Can social networking limit your job prospects?

If you are young and are looking for hospitality jobs, you can be guaranteed that you will fall into the demographic that owns at least one social networking account. These days, employers will Google names when shortlisting candidates and thus many young people fear that their Facebook profiles will be a way in which potential bosses can learn about their frivolous weekends and private information. A picture of you from a crazy night out is hardly going to scream ‘employee material’.

However, applying for jobs does not mean that you have to shut down all of your social networking sites. Following certain guidelines will guarantee that you can go on the job hunt whilst not cutting back on the tweets.

Google and graft

The best thing to always do is see what your online presence actually is. Doing a simple search of your name on search tools such as Google and Pipl will bring together all of your profiles, any content that features you, photos, videos and blog mentions. What you encounter here is what employers will see at the end of the day.

If there is anything online that you think may hinder your job chances, this is the perfect way to compile a list of blogs and websites that you will need to either contact or personally make alterations to.

Facebook and facility

With over a billion active accounts on Facebook, this social networking tool has become both a great way to forge job connections whilst also allowing bosses to spy on candidates. Therefore, what is visible to the public eye is very important here. Many individuals will choose to get rid of their accounts altogether, but a few changes to your privacy settings is sufficient.

Using your account drop-down menu, you can not only individually customise what a non-friend can view on your profile, but you can essentially make yourself non-existant in the site’s search engine. Making such changes will guarantee that you remain hidden on Facebook.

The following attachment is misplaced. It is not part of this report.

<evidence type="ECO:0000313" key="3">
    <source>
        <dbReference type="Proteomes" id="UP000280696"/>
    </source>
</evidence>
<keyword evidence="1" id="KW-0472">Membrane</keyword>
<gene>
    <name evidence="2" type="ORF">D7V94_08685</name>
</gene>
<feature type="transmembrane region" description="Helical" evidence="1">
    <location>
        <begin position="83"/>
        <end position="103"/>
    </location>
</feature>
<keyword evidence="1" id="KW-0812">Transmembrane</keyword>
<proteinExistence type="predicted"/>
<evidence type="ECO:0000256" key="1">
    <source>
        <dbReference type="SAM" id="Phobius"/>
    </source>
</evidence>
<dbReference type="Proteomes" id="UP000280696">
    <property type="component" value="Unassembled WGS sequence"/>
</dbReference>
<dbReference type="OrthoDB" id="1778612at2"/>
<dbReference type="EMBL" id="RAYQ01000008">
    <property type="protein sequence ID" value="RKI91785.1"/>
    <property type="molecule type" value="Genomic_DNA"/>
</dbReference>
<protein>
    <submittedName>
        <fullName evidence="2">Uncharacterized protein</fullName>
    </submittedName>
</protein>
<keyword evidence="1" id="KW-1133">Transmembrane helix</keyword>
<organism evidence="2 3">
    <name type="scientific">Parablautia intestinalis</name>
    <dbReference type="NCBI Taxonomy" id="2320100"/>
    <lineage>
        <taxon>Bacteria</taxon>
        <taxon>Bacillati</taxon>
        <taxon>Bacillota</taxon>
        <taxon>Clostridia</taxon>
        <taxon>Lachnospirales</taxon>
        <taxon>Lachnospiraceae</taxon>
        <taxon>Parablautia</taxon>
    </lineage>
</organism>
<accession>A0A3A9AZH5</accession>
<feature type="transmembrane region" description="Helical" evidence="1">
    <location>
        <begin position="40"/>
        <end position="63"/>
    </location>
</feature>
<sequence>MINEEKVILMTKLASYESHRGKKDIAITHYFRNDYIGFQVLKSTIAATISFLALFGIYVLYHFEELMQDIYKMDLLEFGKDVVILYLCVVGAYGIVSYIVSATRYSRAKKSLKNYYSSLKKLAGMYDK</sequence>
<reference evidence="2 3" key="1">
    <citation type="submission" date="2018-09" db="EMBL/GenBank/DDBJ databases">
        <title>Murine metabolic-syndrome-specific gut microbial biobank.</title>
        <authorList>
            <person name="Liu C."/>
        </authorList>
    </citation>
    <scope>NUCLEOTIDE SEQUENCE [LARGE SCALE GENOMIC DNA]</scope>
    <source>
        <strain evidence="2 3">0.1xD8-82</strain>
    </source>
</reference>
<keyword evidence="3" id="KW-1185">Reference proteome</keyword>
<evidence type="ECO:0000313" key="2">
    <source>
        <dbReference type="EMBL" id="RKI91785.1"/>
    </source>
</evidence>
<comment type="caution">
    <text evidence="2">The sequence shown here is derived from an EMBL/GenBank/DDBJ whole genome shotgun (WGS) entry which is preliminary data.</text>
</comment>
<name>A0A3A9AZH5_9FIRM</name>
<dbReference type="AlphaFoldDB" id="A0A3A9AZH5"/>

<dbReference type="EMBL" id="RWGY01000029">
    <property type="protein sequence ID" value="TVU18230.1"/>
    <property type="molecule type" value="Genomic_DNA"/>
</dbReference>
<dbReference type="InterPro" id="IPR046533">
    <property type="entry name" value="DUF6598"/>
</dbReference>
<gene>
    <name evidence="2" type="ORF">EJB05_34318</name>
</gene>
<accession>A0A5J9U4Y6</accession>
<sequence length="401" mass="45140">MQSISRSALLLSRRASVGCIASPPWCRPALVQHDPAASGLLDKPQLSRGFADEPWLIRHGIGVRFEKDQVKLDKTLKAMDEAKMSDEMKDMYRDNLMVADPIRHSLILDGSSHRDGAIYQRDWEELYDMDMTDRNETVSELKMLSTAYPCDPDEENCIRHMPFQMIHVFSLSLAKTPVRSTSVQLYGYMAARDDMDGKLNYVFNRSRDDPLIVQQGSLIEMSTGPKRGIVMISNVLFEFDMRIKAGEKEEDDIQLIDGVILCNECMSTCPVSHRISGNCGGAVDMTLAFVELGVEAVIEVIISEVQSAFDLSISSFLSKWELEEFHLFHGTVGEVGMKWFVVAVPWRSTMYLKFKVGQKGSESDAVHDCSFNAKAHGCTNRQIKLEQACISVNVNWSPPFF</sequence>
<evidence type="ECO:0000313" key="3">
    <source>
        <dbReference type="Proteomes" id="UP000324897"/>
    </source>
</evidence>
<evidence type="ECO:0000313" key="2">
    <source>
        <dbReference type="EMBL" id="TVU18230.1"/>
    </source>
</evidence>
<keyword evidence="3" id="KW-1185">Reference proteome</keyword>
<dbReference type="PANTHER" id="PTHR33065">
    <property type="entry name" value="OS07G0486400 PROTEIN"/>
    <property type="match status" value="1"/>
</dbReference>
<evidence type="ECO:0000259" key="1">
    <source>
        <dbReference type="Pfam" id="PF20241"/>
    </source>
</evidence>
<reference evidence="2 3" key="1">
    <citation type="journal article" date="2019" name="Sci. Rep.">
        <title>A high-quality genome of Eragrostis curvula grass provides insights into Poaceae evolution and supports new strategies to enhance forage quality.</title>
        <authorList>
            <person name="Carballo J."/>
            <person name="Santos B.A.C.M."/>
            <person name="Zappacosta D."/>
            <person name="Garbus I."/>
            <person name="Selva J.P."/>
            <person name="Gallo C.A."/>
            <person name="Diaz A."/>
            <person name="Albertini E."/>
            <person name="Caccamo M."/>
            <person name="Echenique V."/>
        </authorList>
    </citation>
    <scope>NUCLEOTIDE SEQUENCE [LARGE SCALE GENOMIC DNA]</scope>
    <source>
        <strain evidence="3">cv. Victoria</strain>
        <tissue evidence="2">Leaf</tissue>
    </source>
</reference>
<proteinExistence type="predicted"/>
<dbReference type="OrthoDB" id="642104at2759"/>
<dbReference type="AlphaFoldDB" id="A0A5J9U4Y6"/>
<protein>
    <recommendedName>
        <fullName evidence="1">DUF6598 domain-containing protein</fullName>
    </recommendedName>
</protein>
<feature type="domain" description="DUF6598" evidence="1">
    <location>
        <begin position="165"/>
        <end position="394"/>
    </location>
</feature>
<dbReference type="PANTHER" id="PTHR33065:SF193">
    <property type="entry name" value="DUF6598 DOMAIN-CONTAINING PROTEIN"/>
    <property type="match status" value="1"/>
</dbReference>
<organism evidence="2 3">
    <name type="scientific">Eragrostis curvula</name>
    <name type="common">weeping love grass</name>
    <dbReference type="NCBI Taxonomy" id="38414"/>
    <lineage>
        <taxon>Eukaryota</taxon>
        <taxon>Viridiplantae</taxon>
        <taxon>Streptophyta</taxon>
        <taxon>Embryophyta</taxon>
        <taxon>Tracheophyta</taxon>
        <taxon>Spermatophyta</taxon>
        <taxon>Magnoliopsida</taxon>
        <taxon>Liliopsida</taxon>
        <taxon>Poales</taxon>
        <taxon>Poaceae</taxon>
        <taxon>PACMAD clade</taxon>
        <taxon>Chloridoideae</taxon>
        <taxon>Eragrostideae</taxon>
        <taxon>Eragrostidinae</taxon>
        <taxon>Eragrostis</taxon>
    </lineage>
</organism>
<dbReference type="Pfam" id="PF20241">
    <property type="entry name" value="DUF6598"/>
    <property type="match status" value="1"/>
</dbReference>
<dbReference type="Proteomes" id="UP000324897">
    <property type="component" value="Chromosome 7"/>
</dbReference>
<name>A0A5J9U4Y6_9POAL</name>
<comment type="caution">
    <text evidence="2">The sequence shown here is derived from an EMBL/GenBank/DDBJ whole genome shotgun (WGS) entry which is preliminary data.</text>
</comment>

The site has a useful ‘preview my profile’ function which will show you how your profile looks to those who have not added you as a friend. It will further signpost any pictures or posts that you will want to either remove or edit.

Twitter and trade

Your tweets may be a gateway to your personality. Whilst this will be a great way for employers to figure you out as a person, it could also be a reason for your opinions and rants to make the light of day. Tweets need to be protected or the whole world will be able to see your views. Make sure that people can request to follow you instead of just clicking a button.

Furthermore, who you follow and lists that you are a ‘fan’ of may turn up in random order and be visible to anyone. If who you are following has an inappropriate profile picture, this can be a recipe for disaster.

On a side note, it is also worth never tweeting anything about work during your probation period. This may lead to a whole load of trouble for your future prospects.

 

The general rule is that one should not be too militant with their social networking. Go on the job hunt and still be linked up to all your friends. Being a social butterfly should not mean remaining unemployed.

Berkeley Scott provides specialist advice and support to help you find hospitality jobs.

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